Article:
T cell developmental defects in 'viable motheaten' mice deficient in SHP-1 protein-tyrosine phosphatase. Developmental defects are corrected in vitro in the presence of normal hematopoietic-origin stromal cells and in vivo by exogenous IL-7.
ABSTRACT Defects in the gene that encodes SHP-1 protein tyrosine phosphatase result in multiple hematopoietic abnormalities and generalized autoimmunity in viable motheaten (me(v)) mice. These mice also exhibit early thymic involution and abnormalities in T cell development. Here, we describe the use of fetal thymic organ culture (FTOC) and bone marrow adoptive transfer to study the effects of SHP-1 deficiency on thymocyte development. Chimeric FTOC established with normal bone marrow placed onto deoxyguanosine-treated fetal thymic lobes or onto scid fetal thymic lobes generated T cells. Bone marrow from SHP-1-deficient me(v)/ me(v) mice generated decreased numbers of T cells in chimeric FTOC established using deoxyguanosine-treated thymi but generated normal numbers in chimeric FTOC established using scid thymi. However, scid fetal thymi seeded with me(v)/ me(v) bone marrow also exhibited morphological abnormalities and contained elevated numbers of macrophages. Addition of IL-7 to me(v)/ me(v) bone marrow-seeded scid FTOC led to increased cell numbers, particularly of macrophages. Intrathymic injection of IL-7 partially restored the ability of progenitor cells in me(v)/ me(v) bone marrow to populate the thymus of adoptive recipients. We conclude that abnormal T cell development in me(v)/ me(v) mice may in part be due to defects in the ability of bone marrow-derived accessory cells to provide bioavailable IL-7 to developing thymocytes.
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ABSTRACT: The role of the tyrosine phosphatase SHP-1 in the hematopoietic system has been well studied; however, its role in the central nervous system (CNS) response to injury is not well understood. Previous studies in our laboratory have demonstrated increased immunoreactivity for SHP-1 in a subset of reactive astrocytes that do not appear to enter the cell cycle following deafferentation of the chicken auditory brainstem. In order to determine whether mammalian astrocytes also upregulate SHP-1 immunoreactivity following CNS injury, a mouse model of focal cerebral ischemia was utilized to study SHP-1 expression. The brains of 3-week-old mice were analyzed at four time points following permanent middle cerebral artery occlusion (MCAO): 1, 3, 7, and 14 days. Our results demonstrate consistent infarct volumes within surgical groups, and infarct volumes decrease as a function of time from 1 day (maximum infarct volume) to 14 days (minimum infarct volume) post-MCAO. In addition, SHP-1 protein levels are upregulated following cerebral ischemia and this increase peaks at 7 days post-MCAO. Analysis of confocal images further reveals that immunoreactivity for SHP-1 occurs predominantly in GFAP+ reactive astrocytes, although a small percentage of F4-80+ microglia are also double labeled for SHP-1 at early times post-MCAO. These SHP-1+ reactive astrocytes do not appear to enter the cell cycle (as defined by PCNA immunoreactivity), confirming our previous studies in the avian auditory brainstem. These results suggest that SHP-1 plays an important role in the regulation of glial activation and proliferation in the ischemic CNS.Brain Research 07/2003; 974(1-2):88-98. · 2.83 Impact Factor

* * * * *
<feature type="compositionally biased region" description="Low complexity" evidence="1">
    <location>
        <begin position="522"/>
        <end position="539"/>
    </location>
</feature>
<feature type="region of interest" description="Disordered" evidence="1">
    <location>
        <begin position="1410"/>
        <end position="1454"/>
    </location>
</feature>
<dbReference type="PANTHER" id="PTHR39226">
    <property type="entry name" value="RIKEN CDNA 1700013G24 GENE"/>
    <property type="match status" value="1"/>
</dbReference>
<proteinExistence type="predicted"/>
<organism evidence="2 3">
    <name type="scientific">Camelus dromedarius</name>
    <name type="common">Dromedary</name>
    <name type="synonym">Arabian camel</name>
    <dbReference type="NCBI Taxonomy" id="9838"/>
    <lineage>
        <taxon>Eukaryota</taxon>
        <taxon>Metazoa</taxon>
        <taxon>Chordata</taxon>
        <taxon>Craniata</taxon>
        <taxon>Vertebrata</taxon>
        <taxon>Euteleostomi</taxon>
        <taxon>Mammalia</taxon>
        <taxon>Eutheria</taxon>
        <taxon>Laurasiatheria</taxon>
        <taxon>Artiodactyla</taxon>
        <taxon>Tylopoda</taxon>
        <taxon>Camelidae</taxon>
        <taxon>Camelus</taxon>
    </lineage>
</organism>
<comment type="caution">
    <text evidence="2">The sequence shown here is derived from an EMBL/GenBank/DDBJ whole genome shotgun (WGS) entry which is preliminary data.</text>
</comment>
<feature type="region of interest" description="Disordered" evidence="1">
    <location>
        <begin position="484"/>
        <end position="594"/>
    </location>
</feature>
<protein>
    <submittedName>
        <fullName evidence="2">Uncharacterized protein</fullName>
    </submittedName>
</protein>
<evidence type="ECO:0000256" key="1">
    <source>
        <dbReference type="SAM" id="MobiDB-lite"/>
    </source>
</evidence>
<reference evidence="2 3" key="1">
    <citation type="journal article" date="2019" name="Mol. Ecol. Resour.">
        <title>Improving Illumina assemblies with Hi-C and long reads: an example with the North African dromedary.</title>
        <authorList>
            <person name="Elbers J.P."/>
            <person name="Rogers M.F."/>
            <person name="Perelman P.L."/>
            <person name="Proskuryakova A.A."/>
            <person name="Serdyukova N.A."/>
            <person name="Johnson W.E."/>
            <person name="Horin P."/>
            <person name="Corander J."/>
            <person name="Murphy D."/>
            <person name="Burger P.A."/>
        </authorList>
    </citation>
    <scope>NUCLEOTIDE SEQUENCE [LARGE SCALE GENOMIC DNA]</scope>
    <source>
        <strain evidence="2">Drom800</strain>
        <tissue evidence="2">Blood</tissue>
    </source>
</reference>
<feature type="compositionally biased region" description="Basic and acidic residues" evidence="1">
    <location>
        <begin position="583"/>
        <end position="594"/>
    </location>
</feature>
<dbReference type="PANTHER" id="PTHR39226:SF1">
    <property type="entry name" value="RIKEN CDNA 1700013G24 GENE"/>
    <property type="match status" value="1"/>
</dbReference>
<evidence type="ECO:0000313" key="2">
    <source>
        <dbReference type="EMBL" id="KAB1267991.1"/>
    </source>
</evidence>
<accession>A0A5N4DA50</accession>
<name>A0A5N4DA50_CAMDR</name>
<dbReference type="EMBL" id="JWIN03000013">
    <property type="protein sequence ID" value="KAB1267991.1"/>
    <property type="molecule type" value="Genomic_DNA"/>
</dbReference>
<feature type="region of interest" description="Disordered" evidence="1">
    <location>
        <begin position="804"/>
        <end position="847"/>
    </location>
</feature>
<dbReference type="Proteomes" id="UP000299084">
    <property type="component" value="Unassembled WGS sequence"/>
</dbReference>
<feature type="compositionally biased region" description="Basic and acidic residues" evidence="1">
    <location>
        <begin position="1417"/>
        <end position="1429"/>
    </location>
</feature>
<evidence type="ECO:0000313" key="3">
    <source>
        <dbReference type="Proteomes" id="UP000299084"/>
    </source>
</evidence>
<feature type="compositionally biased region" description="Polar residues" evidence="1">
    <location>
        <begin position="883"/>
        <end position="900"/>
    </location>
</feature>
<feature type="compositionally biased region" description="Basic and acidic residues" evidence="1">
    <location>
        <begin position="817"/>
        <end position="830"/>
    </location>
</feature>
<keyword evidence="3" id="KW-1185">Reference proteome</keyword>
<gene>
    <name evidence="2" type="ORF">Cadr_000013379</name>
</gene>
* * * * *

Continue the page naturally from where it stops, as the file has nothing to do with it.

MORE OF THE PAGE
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ABSTRACT: Given the importance of a firm's performance, which is of significant interest to many groups of people including management, shareholders and governments, this study aims to examine the impact of brand recognition and brand reputation on firm performance within the U.S. multinational restaurant company context. The study findings suggest that brand reputation, in general, has a positive influence on a firm's value performance but no significant relationship with accounting performance. Brand recognition shows no significant relationship with both value and accounting performance measures controlling for the degree of internationalization of a multinational restaurant company.International Journal of Hospitality Management 12/2009; 28(4):620–630. · 1.77 Impact Factor
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ABSTRACT: Internationalization has been a major expansion strategy for many US corporations including hotel companies. Some researchers argue that internationalization adds value to firms while others hold an opposite perspective. This study examines impacts of general internationalization of US multinational hotel companies (MNHCs) on firm value, estimated by Tobin's Q. Second, the study examines differences between internationalization of US MNHCs in different regions, that is, Asia and Europe. Lastly, the study tests a curvilinear relationship between internationalization and firm value.International Journal of Hospitality Management 12/2008; · 1.77 Impact Factor